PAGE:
Example 7

Sulphate Bath

An amourphous foil is prepared with iron sulphate instead of iron chloride as the iron precursor.

The plating solution is:

FeSO4.7H2O 1 M

NaH2PO2.H2O 0.085 M

NH4Cl 0.37 M

H3BO3 0.5 M

Ascorbic acid 0.03 M

The plating is performed under the following conditions:

Current densities (dc current):10 A/dm2
Temperature:50° C.
pH:2.0
Solution velocity:2 cm/s
Anode:Iron of 2.5 cm2
Cathode:Titanium RDE of 2.5 cm2
Rotating rate of the working electrode:1500 rpm
Distance between the anode and the cathode:7 cm

The resulting free-standing foil has the composition Fe78.5P21.5 (b=0).

The X-ray diffraction analysis of this sample shows a broad spectrum characteristic of an amorphous alloy. Mechanical properties of the free-standing foil in the present example are less performing than to those obtained in example 1. Foils made in sulphate baths are more stressed and brittle than those produced in chloride baths at the same temperature. The coercive force (Hc magnetometer measurement) is 24.0 A/m after annealing 15 minutes at 275° C. under argon and in a magnetic field produced by permanent magnets that completed a magnetic circuit with the samples. The coulombic efficiency is 52% and the thickness of the foil is 59 μm.

Example 8

Thick Foils

A free-standing foil is produced at high thickness using a pulsed reverse current mode and the RDE cell.

The plating solution has the following composition:

FeCl2.4H2O 1.0 M

NaH2PO2.H2O 0.035 M

CuCl2.2H2O 0.15 mM

CaCl2.2H2O 0.5 M

The plating is performed under the following conditions:

Pulsed/reverse current densities:

Ton10 msec4.5 A/dm2
Treverse1 msec1 A/dm2
Temperature of the bath:60° C.
pH:1.3
Solution velocity:1 cm/s
Anode:DSA of 4 cm2
Cathode:Titanium RDE of 1.3 cm2
Rotating rate of the working electrode:900 rpm
Distance between the anode and the cathode:7 cm

The resulting free-standing foil has the composition Fe82.9P15.5Cu1.6. The coulombic efficiency is around 50%. The thickness of the foil is as high as 140 μm. Foil with thickness higher than 140 μm can be produced in these conditions by simply increasing the duration of the deposition. The coercive force (Hc magnetometer measurement) of the foil is 13.5 A/m after annealing 15 minutes at 275° C. under argon and in a magnetic field produced by permanent magnets that completed a magnetic circuit with the samples.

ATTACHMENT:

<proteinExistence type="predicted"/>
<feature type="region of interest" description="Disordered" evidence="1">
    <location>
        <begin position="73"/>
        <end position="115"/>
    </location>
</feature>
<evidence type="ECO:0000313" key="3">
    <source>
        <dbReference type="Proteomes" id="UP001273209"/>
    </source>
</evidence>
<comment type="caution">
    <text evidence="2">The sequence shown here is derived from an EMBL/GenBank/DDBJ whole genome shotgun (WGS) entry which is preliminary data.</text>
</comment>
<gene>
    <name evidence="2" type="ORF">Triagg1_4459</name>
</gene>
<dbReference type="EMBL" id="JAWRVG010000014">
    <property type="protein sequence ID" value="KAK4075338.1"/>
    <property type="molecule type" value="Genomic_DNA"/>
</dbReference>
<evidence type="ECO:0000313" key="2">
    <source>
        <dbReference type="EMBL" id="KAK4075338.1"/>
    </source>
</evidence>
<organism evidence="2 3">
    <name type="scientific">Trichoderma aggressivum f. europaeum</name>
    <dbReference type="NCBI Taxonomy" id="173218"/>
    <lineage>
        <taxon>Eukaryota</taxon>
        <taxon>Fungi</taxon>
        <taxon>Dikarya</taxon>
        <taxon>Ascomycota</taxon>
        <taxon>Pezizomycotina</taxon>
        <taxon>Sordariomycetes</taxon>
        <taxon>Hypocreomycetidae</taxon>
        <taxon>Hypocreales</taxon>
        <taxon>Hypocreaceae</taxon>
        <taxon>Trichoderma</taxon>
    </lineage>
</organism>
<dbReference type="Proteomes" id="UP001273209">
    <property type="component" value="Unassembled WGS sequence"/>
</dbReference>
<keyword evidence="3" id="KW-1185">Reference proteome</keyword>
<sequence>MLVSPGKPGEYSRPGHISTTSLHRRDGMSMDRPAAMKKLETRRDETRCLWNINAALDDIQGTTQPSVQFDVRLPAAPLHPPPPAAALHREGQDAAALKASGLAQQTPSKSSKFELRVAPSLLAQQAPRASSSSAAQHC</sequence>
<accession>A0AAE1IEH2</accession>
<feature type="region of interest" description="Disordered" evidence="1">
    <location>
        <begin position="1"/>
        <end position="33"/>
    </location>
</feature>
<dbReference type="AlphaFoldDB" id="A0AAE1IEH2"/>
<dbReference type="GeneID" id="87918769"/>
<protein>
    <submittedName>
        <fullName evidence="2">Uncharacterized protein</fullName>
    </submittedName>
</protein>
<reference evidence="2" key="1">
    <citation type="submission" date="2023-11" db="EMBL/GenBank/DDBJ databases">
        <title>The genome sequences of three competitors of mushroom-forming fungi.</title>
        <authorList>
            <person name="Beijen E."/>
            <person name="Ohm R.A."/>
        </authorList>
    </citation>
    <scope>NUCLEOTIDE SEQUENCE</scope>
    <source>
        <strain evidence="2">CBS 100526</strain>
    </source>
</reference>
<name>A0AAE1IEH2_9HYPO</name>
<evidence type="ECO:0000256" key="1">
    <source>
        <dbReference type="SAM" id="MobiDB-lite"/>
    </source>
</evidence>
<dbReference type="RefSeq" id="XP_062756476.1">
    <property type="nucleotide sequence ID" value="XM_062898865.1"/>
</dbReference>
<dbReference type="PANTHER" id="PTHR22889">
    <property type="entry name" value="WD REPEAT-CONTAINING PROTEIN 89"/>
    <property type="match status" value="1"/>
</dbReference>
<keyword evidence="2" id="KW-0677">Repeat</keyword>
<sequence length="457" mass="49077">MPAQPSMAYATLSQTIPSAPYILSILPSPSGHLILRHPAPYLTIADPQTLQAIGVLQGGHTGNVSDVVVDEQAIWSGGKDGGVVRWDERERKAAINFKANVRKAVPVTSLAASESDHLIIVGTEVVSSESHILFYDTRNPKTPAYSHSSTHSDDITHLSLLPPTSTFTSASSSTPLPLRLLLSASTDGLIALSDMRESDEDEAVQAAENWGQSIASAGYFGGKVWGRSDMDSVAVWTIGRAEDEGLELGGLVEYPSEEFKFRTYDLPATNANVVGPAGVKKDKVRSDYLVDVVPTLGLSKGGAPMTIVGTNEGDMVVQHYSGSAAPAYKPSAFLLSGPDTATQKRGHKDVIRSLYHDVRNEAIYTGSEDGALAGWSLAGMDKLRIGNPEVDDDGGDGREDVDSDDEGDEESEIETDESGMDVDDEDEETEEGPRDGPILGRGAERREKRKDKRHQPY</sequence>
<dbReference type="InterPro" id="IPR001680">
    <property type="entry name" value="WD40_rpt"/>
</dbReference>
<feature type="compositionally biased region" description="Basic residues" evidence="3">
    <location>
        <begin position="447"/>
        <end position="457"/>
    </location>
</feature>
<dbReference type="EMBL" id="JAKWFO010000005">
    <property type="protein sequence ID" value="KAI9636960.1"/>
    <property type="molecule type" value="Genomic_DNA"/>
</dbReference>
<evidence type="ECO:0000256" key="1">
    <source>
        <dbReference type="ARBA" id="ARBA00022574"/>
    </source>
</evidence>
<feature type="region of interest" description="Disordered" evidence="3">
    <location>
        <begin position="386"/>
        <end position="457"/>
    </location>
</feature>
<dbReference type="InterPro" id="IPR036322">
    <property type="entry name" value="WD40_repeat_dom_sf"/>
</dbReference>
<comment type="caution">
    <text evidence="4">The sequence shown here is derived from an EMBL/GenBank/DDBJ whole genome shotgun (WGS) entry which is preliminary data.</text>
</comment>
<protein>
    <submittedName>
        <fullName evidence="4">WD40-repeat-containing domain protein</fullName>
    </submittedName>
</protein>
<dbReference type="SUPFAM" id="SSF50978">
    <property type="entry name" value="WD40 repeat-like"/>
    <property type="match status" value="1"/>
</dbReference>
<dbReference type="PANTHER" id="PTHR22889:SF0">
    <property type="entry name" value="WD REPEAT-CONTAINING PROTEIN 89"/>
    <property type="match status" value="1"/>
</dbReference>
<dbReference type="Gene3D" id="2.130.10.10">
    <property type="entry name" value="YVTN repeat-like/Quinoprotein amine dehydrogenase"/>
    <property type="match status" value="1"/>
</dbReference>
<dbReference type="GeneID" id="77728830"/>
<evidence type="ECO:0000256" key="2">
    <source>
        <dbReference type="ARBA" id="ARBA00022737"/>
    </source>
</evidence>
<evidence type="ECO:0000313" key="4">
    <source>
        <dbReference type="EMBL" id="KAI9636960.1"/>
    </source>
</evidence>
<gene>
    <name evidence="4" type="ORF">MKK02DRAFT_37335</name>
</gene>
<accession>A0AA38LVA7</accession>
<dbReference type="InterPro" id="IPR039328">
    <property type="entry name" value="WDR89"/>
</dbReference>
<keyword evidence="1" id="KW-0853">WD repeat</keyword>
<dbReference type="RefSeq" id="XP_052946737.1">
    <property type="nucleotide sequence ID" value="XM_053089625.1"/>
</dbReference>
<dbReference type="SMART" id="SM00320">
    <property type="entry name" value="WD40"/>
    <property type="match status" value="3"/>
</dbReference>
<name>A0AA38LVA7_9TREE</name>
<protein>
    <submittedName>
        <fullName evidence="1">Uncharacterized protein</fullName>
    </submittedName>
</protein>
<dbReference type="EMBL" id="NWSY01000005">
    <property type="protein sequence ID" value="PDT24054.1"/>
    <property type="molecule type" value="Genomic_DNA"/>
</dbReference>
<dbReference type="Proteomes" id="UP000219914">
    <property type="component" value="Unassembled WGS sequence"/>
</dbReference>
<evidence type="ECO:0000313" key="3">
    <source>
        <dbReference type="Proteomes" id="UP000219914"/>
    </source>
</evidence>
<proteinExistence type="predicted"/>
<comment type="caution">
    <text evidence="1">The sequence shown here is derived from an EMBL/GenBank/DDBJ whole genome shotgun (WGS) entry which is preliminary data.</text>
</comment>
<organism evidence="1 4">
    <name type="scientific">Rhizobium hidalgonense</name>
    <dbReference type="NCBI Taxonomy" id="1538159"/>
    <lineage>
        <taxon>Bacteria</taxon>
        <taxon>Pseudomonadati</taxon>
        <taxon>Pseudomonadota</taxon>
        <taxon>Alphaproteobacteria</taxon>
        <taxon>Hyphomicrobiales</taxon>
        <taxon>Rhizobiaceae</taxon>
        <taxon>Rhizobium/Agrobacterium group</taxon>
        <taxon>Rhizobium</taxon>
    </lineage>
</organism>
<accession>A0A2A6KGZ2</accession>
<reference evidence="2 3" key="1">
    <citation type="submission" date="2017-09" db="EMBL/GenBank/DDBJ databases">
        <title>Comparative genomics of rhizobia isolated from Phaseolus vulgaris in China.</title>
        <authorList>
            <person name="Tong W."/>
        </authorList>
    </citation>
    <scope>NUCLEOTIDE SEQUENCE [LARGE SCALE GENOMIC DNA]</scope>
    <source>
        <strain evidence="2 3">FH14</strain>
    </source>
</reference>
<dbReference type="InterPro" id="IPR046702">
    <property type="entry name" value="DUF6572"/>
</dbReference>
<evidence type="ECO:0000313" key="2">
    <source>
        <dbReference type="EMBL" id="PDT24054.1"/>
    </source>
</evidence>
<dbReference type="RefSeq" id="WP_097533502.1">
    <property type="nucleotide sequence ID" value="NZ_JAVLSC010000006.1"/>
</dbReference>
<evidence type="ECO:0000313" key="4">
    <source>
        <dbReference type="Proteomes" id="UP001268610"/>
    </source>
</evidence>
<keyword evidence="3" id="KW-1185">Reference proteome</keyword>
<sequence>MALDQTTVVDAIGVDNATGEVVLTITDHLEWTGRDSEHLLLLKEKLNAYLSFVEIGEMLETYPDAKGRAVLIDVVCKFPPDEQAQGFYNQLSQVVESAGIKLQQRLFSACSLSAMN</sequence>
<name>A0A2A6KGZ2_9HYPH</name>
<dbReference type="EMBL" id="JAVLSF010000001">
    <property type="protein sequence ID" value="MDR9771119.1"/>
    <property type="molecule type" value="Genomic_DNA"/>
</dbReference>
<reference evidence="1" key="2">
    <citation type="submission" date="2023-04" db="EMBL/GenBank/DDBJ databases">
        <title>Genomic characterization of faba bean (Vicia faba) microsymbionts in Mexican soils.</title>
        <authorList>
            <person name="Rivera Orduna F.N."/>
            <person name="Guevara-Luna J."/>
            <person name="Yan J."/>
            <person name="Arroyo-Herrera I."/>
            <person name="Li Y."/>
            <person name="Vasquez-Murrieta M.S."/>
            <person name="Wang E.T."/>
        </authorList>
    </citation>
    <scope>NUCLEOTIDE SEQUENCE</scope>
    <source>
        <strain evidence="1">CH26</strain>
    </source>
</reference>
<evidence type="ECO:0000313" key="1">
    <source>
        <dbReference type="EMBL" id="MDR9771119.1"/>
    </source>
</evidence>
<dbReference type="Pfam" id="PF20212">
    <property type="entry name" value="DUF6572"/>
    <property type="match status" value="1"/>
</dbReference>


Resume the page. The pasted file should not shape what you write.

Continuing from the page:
Example 9

Fe100-a-bPaMob

A Fe100-a-bPaMob free-standing foil is produced in a cell having a rotating disk electrode (RDE) of titanium as working electrode and DSA anode.

The plating solution is:

FeCl2.4H2O 0.5 M

NaH2PO2.H2O 0.037 M

NaMoO4.2H2O 0.22 mM

CaCl2.2H2O 1.0 M

The plating is performed under the following conditions:

Pulsed/reverse current densities:

Ton10 msec6 A/dm2
Treverse1 msec1 A/dm2
Temperature:60° C.
pH:1.3
Solution velocity:1 cm/s
Anode:DSA of 4 cm2
Cathode:Titanium RDE of 1.3 cm2
Rotating rate of the working electrode:900 rpm
Distance between the anode and the7 cm
working electrode:

The resulting free-standing foil has the composition Fe83.7P15.8Mo0.5. The X-ray diffraction analysis shows a broad spectrum characteristic of an amorphous alloy. The coercive force Hc (magnetometer measurement) of the foil is 20.1 A/m after annealing 15 minutes at 275° C. under argon and in a magnetic field produced by permanent magnets that completed a magnetic circuit with the samples. The coulombic efficiency is around 56%. The thickness of the deposit is 100 μm.

Example 10

Fe100-a-bPa(MoCu)b

Fe100-a-bPa(MoCu)b free-standing foils are produced in a cell having a rotating disk electrode (RDE) of titanium as working electrode and an iron anode.

The composition of the plating solution is:

FeCl2.4H2O 1 M

NaH2PO2.H2O 0.037 M

NaMoO4.2H2O 0.02 M

CaCl2.2H2O 0.3 M

CuCl2 0.3 mM

Citric acid 0.5 M

The plating is performed under the following conditions:

Pulsed/reverse current densities:

Ton10 msec30 A/dm2
Treverse10 msec5 A/dm2
Temperature:60° C.
pH:0.8
Solution velocity:3 cm/s
Anode:Iron of 2.5 cm2
Cathode:Titanium RDE of 2.5 cm2
Rotating rate of the working electrode:2500 rpm
Distance between the anode and the cathode:7 cm

The resulting free-standing foil has the composition Fe74.0P23.6Cu0.8Mo1.6.

Example 11